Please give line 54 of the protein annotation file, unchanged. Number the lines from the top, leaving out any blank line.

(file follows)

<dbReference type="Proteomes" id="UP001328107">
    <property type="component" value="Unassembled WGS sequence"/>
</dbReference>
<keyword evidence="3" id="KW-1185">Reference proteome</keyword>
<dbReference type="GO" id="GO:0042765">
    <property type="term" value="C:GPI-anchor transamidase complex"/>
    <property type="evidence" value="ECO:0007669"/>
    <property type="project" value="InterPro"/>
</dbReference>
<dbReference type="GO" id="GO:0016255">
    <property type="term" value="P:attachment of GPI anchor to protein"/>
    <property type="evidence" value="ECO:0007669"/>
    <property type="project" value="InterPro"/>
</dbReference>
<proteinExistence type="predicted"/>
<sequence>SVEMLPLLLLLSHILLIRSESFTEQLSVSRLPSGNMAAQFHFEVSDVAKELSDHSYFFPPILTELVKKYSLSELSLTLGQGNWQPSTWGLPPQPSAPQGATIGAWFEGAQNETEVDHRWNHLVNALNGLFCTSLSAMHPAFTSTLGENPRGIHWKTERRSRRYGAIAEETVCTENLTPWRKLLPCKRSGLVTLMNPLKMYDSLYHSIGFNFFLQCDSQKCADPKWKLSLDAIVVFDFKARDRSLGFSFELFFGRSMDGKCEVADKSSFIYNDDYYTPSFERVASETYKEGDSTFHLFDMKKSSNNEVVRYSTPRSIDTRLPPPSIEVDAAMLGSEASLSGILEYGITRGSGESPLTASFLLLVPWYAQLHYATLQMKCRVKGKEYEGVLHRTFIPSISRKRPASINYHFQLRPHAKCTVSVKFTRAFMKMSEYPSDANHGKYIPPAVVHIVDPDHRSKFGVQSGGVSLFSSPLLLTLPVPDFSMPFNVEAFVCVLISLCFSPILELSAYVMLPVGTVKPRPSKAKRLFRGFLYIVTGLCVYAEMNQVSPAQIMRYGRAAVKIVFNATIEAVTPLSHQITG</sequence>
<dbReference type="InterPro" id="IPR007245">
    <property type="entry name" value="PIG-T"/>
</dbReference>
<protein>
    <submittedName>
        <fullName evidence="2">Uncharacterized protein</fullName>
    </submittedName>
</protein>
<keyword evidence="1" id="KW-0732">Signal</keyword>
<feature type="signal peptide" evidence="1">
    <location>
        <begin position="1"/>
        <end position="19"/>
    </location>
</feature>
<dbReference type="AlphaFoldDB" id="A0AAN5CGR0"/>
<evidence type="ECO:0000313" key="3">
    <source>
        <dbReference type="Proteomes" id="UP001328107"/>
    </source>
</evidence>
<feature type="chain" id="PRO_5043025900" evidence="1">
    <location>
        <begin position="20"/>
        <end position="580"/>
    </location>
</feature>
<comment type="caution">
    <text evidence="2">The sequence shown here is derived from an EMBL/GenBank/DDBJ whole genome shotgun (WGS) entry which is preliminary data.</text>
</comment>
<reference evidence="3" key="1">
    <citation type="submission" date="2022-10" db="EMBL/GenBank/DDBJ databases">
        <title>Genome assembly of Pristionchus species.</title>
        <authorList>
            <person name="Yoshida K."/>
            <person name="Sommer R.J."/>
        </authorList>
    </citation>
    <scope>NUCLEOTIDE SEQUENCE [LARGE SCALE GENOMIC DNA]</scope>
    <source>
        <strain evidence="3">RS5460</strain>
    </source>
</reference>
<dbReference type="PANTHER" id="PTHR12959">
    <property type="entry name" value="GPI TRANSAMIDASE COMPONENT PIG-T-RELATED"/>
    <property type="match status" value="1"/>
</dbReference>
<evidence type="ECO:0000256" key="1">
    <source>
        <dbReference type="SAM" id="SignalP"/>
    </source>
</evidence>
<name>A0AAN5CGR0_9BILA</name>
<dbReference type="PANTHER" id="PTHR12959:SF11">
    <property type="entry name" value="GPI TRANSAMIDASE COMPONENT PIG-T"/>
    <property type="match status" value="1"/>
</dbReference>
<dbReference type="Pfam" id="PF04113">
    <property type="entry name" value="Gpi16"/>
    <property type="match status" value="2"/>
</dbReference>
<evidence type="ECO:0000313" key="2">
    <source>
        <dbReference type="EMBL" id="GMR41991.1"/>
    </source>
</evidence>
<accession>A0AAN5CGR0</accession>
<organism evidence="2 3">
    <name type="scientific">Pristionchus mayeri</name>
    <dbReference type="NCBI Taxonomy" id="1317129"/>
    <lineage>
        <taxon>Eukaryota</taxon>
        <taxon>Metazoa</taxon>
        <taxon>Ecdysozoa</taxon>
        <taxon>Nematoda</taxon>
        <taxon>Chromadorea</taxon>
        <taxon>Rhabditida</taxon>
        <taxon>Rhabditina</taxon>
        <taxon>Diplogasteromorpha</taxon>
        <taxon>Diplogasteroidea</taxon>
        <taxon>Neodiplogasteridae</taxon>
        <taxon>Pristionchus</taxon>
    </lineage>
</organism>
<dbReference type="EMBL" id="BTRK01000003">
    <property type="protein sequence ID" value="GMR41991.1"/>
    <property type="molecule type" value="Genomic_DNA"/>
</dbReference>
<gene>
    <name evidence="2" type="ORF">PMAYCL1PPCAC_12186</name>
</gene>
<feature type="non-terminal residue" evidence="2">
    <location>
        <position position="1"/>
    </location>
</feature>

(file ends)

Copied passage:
    </citation>